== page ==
However, on the defendant’s side, Seth Waxman claims that the admissions process at times comes down to one characteristic or factor to determine if an applicant will be accepted, and this is dependent on what the college is in need of. Sometimes this determining factor is being able to play a specific instrument, and sometimes, it is race. UNC students, alumni, and staff have all claimed that the implementation of affirmative action is not only enriching, but it is necessary. UNC’s history is deeply rooted in racial discrimination, as it was the first public college to open during a time in which discrimination in the admissions process was an widely accepted practice. Even with the use of the policy, their diversity is low in representation compared to the population of minorities in the state.

“Affirmative Action is beneficial with what it tries to do since there are a lot of barriers put in place for minorities…They try to compensate for that and try to bring up minority representation at higher levels of education,” Justin Ricketts, the president of Black Student Union, explained.

The SFFA is a conservative organization, of which Edward Blum, a legal activist, is the president. Their counsel for this case consists of members of the Consovoy McCarthy law firm, many of which were former clerks to Justice Clarence Thomas. SFFA claims that Affirmative Action discriminates against Asian-Americans, however, many Asians disagree with this notion. Asian-Americans have been fighting against the use of a subjective standard to gauge traits like likability, courage and kindness to further stereotype against Asians as well as being held to higher standards due to their race. This standard, however, is not necessarily correlated with affirmative action policies.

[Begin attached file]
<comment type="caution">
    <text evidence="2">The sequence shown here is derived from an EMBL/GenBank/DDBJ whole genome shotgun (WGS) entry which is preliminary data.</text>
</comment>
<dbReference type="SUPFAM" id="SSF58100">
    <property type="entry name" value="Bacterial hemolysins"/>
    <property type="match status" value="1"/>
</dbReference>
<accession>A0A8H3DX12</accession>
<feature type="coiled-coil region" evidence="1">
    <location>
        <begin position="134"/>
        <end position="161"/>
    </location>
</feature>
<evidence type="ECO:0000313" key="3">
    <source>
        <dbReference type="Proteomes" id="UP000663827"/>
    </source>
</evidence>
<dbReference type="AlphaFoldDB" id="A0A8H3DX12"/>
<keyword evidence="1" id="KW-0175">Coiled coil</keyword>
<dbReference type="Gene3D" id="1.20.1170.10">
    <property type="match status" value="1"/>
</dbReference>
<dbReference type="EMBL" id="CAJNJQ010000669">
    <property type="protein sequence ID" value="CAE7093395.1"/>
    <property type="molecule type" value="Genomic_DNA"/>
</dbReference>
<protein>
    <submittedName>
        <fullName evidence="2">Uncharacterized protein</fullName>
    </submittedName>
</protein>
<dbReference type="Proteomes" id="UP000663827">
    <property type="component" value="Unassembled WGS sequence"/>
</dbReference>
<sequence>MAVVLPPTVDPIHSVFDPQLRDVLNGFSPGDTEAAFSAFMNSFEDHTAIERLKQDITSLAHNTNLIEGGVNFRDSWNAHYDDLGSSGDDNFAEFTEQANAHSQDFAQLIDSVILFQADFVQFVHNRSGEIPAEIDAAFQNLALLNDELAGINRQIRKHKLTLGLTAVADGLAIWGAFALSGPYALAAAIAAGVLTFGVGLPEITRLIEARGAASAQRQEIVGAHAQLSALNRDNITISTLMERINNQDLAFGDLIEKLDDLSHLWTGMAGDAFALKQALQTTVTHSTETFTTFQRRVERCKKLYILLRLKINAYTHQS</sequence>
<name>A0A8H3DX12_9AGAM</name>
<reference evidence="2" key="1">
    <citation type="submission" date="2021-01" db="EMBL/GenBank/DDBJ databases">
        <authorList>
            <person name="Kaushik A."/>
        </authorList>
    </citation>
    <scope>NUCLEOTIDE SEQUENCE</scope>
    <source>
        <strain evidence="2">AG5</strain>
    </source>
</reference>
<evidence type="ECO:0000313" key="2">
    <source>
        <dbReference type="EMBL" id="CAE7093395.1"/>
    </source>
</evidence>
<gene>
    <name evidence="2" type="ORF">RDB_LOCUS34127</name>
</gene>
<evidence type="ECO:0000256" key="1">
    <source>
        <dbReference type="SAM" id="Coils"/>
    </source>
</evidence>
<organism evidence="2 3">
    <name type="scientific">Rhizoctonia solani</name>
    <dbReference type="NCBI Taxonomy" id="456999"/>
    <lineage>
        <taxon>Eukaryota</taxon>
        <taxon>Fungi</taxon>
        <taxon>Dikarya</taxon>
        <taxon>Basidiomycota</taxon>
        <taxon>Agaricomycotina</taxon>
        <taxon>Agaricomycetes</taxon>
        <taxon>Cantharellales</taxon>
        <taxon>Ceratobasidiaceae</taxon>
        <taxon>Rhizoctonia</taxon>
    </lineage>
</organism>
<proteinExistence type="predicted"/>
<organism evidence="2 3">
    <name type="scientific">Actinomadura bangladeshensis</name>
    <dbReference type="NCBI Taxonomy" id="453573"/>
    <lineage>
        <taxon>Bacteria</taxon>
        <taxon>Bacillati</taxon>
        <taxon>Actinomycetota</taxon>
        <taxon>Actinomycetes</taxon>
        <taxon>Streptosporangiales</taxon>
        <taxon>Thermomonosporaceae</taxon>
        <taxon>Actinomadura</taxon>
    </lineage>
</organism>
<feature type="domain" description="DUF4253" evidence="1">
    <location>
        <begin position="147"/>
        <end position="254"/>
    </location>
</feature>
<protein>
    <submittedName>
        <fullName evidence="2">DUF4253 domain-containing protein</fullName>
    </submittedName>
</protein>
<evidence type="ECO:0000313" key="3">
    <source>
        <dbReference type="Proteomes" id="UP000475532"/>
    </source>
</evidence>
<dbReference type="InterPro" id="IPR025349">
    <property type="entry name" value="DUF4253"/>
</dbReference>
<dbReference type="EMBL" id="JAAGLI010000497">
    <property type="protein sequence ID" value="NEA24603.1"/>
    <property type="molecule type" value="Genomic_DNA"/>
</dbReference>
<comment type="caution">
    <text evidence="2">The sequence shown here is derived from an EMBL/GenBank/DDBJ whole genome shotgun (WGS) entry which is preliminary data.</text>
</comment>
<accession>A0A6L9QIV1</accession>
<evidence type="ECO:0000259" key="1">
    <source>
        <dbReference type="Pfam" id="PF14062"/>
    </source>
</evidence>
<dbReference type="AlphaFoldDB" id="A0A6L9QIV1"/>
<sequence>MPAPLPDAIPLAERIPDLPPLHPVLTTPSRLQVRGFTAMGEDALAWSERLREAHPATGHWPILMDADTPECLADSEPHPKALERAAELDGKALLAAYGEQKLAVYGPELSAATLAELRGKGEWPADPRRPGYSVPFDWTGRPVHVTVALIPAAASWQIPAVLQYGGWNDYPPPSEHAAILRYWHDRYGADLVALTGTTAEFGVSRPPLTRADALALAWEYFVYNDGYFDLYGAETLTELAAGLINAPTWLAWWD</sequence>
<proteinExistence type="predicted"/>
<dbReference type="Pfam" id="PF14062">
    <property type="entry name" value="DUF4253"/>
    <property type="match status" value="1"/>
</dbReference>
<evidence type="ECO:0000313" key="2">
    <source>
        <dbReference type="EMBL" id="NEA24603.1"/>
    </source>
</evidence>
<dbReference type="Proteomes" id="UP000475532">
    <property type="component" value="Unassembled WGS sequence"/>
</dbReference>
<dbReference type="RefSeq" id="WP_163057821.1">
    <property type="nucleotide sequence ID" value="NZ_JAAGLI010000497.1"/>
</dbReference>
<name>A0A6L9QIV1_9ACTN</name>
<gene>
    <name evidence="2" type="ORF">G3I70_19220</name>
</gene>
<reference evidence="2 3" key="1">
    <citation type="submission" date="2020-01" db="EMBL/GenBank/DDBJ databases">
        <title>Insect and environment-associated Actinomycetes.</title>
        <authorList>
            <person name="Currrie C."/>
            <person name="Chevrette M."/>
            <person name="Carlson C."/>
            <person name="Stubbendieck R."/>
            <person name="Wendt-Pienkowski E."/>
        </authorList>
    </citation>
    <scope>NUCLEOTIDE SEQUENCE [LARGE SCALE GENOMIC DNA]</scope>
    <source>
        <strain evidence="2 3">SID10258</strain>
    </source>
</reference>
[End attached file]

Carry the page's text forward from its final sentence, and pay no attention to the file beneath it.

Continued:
“Where [Affirmative Action] fails is when it takes your race and decides that to mean you’ve experienced all the downfalls that people of that race have experienced; it doesn’t factor in the fact that many minorities these days don’t experience the same discrimination as others in that same group, due to advantages such as money or alumni status…they’re generalizing, and that creates a lot of the controversy people talk about. Affirmative Action is a good thing if it is done in a more thorough process than simply checking a box on a form,” Ricketts claimed.

The cases are likely to be decided in June of 2023, and with a majority of conservative justices on the bench, it is possible that the precedent of Gratz v. Bollinger will be overturned and Affirmative Action will not be upheld. Many wonder that if race conscious admissions are being targeted, what of the children of alumni or those with lower socioeconomic statuses? There is a higher acceptance rate among legacy students than of Asian American students and students with lower household incomes. The main benefactors of affirmative action are also white women, as they are in the female minority, yet lack racial injustice. Justice Ketaji Brown Jackson questions why colleges “consider factors like whether applicants were parents, veterans or disabled — but not if they were members of racial minorities.” After the oral arguments of October 31, justices will most likely hold a private meeting and make a decision in the coming weeks after. This entails writing a majority opinion which will be released in 2023, affecting those who graduate 2024 and later.